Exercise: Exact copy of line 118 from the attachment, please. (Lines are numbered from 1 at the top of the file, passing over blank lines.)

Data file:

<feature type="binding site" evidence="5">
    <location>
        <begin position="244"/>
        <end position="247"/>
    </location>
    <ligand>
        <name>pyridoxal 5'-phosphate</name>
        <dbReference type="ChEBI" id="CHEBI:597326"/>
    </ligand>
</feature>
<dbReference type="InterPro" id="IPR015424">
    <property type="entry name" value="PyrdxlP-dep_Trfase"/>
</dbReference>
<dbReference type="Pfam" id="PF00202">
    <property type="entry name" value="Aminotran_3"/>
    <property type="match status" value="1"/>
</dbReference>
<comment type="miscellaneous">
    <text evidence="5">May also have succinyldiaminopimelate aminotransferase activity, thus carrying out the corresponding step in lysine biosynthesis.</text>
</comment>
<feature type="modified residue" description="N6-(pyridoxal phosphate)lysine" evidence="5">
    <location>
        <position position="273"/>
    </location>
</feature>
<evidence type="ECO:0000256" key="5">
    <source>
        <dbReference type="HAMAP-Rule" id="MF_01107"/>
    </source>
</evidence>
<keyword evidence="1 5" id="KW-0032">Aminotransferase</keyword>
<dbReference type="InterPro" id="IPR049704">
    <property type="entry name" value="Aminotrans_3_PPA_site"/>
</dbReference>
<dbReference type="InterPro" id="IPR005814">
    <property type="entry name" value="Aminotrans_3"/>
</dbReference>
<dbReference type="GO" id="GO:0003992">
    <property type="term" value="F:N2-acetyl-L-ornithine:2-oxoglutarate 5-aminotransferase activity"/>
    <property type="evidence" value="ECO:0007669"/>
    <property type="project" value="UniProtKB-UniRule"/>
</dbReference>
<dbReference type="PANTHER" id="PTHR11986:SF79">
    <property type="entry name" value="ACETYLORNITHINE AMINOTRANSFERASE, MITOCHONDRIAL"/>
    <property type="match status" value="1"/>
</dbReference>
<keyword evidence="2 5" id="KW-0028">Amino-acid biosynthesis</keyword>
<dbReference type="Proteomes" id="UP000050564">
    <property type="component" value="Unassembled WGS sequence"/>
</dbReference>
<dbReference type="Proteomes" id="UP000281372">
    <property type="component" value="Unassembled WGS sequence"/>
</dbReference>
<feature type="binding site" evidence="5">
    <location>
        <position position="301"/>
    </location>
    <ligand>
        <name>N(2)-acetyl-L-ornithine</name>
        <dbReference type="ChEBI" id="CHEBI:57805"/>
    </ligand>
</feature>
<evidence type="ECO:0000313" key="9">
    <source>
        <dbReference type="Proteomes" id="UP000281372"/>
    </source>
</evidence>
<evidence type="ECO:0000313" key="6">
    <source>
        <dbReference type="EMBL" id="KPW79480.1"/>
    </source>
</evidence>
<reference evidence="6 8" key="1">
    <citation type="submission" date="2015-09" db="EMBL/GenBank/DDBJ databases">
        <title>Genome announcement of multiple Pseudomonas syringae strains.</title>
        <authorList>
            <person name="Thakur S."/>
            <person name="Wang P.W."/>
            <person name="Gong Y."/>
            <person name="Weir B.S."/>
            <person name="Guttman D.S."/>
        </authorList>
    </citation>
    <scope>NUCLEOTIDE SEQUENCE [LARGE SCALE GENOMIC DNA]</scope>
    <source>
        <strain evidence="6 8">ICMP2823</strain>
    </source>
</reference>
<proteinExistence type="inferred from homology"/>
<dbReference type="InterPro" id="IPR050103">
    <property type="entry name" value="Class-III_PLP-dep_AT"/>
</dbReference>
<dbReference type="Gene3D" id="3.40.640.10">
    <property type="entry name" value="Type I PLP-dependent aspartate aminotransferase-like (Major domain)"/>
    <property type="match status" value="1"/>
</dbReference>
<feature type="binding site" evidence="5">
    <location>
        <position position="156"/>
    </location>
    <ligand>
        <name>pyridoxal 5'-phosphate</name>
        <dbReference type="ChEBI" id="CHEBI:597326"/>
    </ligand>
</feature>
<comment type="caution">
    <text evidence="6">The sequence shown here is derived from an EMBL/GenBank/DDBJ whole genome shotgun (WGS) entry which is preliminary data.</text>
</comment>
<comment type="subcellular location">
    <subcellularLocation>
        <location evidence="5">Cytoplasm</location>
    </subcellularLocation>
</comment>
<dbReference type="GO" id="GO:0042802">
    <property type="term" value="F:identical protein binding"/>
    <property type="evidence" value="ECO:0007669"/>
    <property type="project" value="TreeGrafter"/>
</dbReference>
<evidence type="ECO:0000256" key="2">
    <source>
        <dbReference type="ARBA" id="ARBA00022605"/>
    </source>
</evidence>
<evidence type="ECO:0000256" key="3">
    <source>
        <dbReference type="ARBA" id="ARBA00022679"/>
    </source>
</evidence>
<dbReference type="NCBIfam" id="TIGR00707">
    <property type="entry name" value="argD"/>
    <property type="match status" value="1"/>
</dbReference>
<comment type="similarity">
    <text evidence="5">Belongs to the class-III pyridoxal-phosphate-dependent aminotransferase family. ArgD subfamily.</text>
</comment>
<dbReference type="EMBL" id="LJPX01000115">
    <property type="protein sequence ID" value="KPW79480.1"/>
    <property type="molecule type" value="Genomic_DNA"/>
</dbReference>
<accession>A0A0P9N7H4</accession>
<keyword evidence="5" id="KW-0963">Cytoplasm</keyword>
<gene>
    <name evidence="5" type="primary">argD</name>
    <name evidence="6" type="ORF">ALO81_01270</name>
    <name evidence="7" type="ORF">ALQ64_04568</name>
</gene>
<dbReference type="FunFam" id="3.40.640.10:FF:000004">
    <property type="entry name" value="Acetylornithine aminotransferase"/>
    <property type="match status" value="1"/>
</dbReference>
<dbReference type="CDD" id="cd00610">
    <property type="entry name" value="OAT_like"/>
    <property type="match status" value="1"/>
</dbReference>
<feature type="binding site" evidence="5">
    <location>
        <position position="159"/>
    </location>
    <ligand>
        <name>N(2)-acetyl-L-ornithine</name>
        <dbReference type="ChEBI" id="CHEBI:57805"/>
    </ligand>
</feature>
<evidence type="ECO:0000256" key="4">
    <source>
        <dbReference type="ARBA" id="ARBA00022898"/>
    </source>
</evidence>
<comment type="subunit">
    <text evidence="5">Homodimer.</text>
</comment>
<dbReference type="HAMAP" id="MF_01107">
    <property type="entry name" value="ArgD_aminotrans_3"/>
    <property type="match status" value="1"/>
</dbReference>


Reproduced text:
</dbReference>